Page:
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"Get them into an ambulance now," workers shouted.
Those who were OK were loaded onto school buses, many in wheelchairs, to be taken to evacuation centers.
Photos: Explosion rocks Texas fertilizer plant
About 100 of the injured were treated at Hillcrest Baptist Medical Center in Waco, where five people were in intensive care. Another 65 were taken to Providence Health Center in Waco. Officials said the injuries included broken bones, bruises, lacerations, respiratory distress, and some head injuries and minor burns.
Erick Perez, 21, of West, was playing basketball at a nearby school when the fire started. He and his friends thought nothing of it at first, but about a half-hour later, the smoke changed color. The blast threw him, his nephew and others to the ground and showered the area with hot embers, shrapnel and debris.
"The explosion was like nothing I’ve ever seen before," Perez said. "This town is hurt really bad."
Information was hard to come by in the hours after the blast, and entry into the town was slow-going as the roads were jammed with emergency vehicles rushing in to help.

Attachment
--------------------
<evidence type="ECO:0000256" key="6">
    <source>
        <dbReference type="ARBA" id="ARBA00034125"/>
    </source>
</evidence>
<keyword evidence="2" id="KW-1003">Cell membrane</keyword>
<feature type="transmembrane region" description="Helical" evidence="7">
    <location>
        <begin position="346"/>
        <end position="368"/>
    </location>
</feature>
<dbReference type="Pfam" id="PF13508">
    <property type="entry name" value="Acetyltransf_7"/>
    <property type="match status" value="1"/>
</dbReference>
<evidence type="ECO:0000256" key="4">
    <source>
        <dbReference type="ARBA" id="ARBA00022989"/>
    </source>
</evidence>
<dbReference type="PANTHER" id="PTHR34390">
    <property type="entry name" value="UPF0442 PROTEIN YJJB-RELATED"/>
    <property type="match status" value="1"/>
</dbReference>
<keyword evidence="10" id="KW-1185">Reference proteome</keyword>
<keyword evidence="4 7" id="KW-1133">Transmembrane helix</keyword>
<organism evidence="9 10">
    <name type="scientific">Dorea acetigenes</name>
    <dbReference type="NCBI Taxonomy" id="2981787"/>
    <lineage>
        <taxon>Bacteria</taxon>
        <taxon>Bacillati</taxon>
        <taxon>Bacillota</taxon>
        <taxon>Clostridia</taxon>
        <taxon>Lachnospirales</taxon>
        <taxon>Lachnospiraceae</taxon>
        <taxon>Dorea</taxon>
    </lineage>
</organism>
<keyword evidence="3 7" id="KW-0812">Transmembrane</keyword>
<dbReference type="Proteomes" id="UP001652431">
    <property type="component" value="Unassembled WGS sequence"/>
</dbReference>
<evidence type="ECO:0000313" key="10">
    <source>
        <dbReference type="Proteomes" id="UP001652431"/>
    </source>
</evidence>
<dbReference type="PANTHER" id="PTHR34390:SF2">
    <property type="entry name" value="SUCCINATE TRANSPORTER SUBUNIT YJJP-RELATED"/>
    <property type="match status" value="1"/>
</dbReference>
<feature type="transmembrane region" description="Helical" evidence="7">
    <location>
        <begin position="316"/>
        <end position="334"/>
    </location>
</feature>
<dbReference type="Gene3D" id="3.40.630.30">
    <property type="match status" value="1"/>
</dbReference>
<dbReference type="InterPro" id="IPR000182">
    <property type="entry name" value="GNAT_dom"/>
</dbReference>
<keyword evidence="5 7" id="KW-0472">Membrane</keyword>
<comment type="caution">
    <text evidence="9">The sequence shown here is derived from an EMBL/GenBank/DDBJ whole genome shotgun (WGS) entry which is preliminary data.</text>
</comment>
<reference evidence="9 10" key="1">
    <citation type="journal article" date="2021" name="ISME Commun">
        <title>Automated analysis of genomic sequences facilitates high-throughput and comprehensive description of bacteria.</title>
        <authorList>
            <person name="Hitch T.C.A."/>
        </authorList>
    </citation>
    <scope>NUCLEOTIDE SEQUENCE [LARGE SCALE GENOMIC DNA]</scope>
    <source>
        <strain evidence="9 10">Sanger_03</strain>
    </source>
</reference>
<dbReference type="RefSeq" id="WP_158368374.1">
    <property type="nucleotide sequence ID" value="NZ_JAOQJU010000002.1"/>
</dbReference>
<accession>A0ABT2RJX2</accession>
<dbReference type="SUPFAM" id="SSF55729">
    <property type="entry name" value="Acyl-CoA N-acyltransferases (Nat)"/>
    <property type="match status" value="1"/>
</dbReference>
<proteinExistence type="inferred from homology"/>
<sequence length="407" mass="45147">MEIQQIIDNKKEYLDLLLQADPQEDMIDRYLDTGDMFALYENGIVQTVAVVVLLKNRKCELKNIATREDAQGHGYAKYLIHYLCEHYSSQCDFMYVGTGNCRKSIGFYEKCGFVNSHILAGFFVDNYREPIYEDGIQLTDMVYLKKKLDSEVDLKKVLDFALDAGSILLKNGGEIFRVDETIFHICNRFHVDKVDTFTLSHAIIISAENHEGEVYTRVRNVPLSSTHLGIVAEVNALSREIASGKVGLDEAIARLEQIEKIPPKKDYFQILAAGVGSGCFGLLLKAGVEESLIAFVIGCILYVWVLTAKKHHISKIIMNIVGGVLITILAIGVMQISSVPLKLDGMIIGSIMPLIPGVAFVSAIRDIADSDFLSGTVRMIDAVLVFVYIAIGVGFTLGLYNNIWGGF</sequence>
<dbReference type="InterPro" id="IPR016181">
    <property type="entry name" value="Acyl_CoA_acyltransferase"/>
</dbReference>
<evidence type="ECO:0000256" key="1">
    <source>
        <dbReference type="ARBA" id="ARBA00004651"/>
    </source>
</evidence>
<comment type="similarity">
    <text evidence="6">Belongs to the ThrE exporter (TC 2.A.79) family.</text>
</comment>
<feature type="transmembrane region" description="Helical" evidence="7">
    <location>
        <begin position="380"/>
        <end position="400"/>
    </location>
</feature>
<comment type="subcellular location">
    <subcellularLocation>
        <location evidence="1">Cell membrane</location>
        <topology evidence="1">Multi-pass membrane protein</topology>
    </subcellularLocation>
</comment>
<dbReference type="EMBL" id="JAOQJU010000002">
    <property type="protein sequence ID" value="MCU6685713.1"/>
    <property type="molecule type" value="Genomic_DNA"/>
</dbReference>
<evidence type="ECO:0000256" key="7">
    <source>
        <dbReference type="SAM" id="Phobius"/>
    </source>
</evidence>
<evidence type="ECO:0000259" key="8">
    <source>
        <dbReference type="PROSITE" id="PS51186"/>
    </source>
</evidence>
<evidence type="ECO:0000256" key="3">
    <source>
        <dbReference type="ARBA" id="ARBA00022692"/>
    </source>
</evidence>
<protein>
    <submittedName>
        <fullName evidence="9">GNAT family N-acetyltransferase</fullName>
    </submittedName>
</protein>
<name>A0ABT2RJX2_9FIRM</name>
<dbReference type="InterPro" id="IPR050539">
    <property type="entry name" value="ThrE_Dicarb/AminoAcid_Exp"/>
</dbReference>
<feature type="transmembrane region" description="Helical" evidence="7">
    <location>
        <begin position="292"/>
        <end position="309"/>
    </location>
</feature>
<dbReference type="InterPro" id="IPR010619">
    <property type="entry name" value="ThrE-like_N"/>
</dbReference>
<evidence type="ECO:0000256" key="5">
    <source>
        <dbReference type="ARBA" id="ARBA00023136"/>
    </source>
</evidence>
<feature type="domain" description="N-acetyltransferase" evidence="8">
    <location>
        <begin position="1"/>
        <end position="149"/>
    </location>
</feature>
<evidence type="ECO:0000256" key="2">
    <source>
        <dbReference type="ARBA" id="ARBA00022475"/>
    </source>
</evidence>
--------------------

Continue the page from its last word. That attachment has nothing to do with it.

The U.S. Chemical Safety Board said it was deploying a large investigation team to West. An Alcohol, Tobacco and Firearms national response team that investigates all large fires and explosions also was coming in, bringing fire investigators, certified explosives specialists, chemists, canines and forensic specialists. But entry to the blast site wasn’t expected until later. "It’s still too hot to get in there," said Franceska Perot, an ATF spokesperson.
American Red Cross crews from across Texas also headed to the scene to help evacuated residents.
There were no immediate details available from police on the number of people who work at the plant, which was cited by the Texas Commission on Environmental Quality in 2006 for failing to obtain or to qualify for a permit. The agency acted after receiving a complaint in June of that year of a strong ammonia smell.
In 2001, an explosion at a chemical and fertilizer plant killed 31 people and injured more than 2,000 in Toulouse, France. The blast occurred in a hangar containing 300 tons of ammonium nitrate, which can be used for both fertilizer and explosives. The explosion came 10 days after the Sept. 11, 2001, terrorist attacks in the U.S., and raised fears at the time it was linked. A 2006 report blamed the blast on negligence.
Associated Press writers Schuyler Dixon, Nomaan Merchant and Terry Wallace in Dallas, and Betsy Blaney in Lubbock, contributed to this report.
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